Once people finally begin the estate planning process, they’re often surprised by just how much information they can include in their personalized legal documents. For example, if you are starting to construct an estate plan, you can use a health care directive to give your authorization for organ donation.
Specifically, you can designate that your organs, tissues, eyes or your entire body can be used and for what purposes. In addition to donating them to be used for transplant (which can save or help as many as 75 people), you can designate that they can be used for medical study. Even if you are listed as an organ donor on your driver’s license, you can be more specific about your wishes in your health care directive.
While this kind of thing isn’t pleasant for anyone to think about and commit to a legal document, it may be even less pleasant to talk to loved ones about. However, it’s wise to do that too. In some cases, patients who can’t be saved need to be kept alive long enough for donors to be found for their organs. That’s another reason why having this information in your health care directive where your medical team and your designated health care agent can see it is important. Further, it saves loved ones from having to make this decision at what will already be a difficult time.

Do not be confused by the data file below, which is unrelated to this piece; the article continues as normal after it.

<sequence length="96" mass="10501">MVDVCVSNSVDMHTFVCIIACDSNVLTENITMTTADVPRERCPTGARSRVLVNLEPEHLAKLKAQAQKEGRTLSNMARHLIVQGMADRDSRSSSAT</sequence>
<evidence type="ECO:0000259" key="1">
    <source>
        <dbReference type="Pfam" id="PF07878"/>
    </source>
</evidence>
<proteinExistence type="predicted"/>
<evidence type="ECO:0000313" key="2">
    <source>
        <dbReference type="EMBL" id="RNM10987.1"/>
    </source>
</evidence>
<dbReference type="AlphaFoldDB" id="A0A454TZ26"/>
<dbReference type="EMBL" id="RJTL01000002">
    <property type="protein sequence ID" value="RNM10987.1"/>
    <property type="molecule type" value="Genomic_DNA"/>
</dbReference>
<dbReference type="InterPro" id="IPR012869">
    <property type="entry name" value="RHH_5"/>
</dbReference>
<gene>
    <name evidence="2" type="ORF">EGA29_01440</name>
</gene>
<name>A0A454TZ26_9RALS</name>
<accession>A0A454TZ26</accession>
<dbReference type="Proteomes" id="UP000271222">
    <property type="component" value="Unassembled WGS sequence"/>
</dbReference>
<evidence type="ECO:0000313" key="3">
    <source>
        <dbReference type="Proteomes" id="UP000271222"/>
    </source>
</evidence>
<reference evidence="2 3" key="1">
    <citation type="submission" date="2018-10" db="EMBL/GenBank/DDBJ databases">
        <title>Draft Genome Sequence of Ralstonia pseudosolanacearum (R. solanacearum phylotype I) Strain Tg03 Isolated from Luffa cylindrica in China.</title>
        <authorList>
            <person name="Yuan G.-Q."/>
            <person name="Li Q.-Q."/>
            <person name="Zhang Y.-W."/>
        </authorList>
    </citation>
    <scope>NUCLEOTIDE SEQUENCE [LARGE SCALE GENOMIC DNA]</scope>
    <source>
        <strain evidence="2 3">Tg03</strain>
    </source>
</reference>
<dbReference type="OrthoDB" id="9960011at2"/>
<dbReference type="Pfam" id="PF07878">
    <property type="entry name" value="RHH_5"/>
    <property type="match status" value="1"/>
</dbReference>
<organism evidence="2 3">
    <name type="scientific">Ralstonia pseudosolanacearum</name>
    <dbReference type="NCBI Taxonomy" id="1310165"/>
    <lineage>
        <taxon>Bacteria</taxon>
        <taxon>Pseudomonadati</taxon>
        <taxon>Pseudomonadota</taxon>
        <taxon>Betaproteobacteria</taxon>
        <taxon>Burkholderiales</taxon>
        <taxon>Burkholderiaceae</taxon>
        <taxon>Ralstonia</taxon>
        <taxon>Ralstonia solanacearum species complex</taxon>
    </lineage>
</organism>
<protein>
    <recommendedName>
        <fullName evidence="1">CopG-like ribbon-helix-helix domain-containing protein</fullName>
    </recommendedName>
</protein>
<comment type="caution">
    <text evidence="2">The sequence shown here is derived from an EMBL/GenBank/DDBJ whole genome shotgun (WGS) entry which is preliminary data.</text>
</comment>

Some common misconceptions about donation
Some people resist the idea of organ, tissue and other donations because they believe they’re prohibited by their religion. In fact, no such prohibitions still exist in the major religions, including Catholicism, Islam and most branches of Judaism. Yet, you can certainly consult with a member of the clergy if you have questions or qualms about this process.
Another common misconception people have is that if they’re very old, ill and/or injured when they pass away, no organ or other part of their body will be of any use. That’s not true. Even if your organs are very old and failing, you never know how your body can continue to serve others after you’re gone. By authorizing donation, you’re simply allowing doctors to make that determination.
By seeking experienced legal guidance as you put your health care directive and other estate planning documents in place, you’ll be able to speak for yourself in ways you likely hadn’t imagined even when you’re no longer around to advocate for your interests and values.